And a third shoe in late November
Now fast-forward to Okta’s November 29th announcement. Back in October, it was known that after the hacker accessed Okta’s Support dashboard they ran queries on the support database to create reports containing customer data. In the November 3rd announcement Okta shared that the report was thought to be quite small is scope; this is the infamous "less than 1% of Okta customers" statement.
But after more internal investigation and recreating the reports that the malicious actor ran, Okta announced on November 29th that their original statement that less than 1% of their users were impacted by the October breach was incorrect. Instead, Okta revealed that the scope of the report was much larger, and indeed concluded that "the report contained a list of all customer support system users". A total of 18,400 users. The only customers that were not impacted are those in FedRAMP and DoD IL4 environments, who are on a separate support platform.
An aside, perhaps, but the timing of Okta’s update is interesting; the announcement was released on the same date as the quarterly earnings report. This could be seen as transparency, or it could be seen as damage control. (Also, why in the heck is Nov 29th within Okta’s 3rd quarter of fiscal year 2024? But we aren’t writing here about Okta’s financial schedules; I digress.)
Filters removed from report
Apparently when the hacker ran queries to gather customer data, they used a standard template available from the dashboard. However, they removed all filters on the templated report, thus grabbing much more data then the original template would have returned.
In addition to removing all filters on the report, it seems that Okta’s original analysis of the logs pertaining to the breach failed to take in to account exactly HOW the hacker accessed and downloaded data:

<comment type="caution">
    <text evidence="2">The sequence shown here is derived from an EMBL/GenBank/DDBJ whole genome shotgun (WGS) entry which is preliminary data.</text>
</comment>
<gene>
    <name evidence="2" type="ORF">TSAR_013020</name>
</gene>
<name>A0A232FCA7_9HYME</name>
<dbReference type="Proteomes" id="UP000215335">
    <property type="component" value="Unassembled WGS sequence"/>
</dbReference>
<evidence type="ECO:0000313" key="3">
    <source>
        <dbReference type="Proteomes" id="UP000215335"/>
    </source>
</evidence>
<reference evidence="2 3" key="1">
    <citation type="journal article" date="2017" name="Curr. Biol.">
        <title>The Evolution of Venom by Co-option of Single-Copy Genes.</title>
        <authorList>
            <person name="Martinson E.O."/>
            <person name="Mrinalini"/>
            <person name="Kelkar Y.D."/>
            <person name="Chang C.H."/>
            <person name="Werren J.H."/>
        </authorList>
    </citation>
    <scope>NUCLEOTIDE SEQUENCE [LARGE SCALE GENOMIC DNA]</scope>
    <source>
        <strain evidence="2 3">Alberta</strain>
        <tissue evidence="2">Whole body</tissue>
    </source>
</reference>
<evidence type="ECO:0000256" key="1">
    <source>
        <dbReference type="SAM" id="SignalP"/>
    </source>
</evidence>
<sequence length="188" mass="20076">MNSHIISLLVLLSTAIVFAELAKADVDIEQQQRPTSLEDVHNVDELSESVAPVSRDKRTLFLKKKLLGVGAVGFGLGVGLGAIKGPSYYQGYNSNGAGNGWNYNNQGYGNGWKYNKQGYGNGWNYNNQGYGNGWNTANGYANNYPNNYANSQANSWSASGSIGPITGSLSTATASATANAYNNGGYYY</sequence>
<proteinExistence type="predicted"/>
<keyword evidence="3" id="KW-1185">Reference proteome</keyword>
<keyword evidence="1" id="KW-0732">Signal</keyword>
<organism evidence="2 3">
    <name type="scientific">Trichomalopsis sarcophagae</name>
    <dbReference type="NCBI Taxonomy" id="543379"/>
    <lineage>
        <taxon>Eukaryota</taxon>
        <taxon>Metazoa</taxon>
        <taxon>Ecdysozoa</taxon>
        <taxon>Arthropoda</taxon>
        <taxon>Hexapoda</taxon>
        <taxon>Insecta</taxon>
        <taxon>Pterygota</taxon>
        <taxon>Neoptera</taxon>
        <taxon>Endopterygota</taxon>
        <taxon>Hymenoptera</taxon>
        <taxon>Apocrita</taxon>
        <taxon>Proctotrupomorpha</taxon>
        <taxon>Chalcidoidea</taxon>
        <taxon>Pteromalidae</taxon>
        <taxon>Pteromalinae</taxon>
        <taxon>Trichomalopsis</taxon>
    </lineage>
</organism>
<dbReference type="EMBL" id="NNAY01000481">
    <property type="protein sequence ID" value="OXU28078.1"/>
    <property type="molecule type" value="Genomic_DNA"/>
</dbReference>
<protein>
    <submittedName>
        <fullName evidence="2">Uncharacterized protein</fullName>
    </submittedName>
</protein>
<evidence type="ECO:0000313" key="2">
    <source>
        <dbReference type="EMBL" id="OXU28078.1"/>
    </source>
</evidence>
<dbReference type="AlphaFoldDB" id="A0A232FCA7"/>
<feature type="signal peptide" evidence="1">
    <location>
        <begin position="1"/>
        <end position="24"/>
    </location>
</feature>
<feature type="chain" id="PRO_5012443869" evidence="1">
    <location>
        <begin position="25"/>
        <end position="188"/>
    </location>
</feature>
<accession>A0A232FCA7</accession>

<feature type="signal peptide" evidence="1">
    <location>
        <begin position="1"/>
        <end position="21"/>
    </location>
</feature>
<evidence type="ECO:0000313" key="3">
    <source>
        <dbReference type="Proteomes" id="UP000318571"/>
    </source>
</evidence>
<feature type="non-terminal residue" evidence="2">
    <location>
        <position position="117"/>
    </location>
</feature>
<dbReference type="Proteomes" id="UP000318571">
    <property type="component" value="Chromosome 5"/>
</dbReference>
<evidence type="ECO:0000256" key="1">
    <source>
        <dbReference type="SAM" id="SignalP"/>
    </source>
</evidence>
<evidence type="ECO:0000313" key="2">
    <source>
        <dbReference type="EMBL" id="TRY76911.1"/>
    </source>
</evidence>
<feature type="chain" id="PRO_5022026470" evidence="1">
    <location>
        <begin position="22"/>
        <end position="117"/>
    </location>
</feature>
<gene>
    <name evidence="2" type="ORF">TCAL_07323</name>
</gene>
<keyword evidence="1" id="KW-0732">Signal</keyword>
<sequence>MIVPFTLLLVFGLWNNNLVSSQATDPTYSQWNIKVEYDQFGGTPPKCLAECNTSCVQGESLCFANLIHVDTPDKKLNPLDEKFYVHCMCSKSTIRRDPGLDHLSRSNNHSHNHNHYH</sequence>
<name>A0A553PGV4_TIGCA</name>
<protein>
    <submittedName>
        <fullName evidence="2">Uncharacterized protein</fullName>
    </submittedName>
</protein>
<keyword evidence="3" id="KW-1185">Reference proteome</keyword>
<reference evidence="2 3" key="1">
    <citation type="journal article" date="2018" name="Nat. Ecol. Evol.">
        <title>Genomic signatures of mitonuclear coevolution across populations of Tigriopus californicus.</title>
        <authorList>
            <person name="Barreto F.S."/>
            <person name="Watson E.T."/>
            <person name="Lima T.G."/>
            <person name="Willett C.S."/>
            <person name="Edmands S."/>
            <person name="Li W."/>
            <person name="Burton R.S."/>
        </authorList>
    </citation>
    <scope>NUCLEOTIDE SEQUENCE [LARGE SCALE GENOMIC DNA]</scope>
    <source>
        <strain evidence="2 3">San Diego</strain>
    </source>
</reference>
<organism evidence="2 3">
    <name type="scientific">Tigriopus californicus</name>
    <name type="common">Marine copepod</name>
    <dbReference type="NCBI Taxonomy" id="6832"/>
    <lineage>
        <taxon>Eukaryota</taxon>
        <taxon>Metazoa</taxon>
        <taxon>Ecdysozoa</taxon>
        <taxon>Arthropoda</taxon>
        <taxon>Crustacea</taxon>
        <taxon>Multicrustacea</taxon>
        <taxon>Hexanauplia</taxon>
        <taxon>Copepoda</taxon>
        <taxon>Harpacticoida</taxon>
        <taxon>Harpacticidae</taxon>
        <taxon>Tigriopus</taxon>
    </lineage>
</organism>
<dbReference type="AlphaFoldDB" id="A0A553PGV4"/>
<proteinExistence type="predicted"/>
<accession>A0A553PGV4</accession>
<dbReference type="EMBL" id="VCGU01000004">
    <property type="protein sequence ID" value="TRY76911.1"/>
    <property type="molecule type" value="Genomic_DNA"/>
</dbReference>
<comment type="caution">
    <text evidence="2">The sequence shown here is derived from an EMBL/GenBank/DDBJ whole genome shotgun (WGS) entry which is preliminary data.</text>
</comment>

"For a period of 14 days, while actively investigating, Okta did not identify suspicious downloads in our logs. When a user opens and views files attached to a support case, a specific log event type and ID is generated tied to that file. If a user instead navigates directly to the Files tab in the customer support system, as the threat actor did in this attack, they will instead generate an entirely different log event with a different record ID."
The third shoe has dropped, but it feels like there might still be a fourth. Maybe even more data was stolen, beyond just email addresses. Perhaps the malicious actor gained more sensitive customer data when they were able to log into specific customer’s accounts, but are sitting on it waiting to use it. Perhaps the explorations by the hacker form within the customer support system reveled other weaknesses that have yet to be exploited.
So while we are all waiting with baited breath to see if Okta can squeeze even more drama into 2023, here are a few tips to consider:
- If you are an Okta customer, do indeed follow each and every one of their recommendations, listed under the "Implementing recommended best practices" section of their November 29th announcement.
- Be aware of Okta’s plan for a 90-day pause on new features. During the earning report call on November 29th CEO Todd McKinnon stated "During this hyper-focused phase, no other project or even product development area is more important. In fact, the launch dates for the new products and features that we highlighted at Oktane last month will be pushed out approximately 90 days."
- As Okta advises, be on the lookout for more phishing attempts and stay hyper-vigilant.
- In general, across the board, be vigilant and adopt a "security mindset" (as valuable and maybe more than any technology).
- Consider breaking out of vendor lock-in and using an on-premise, open core solution such as authentik. We realize change is hard, but continual breaches and uncertainty around when a breach has been fully contained is also painful.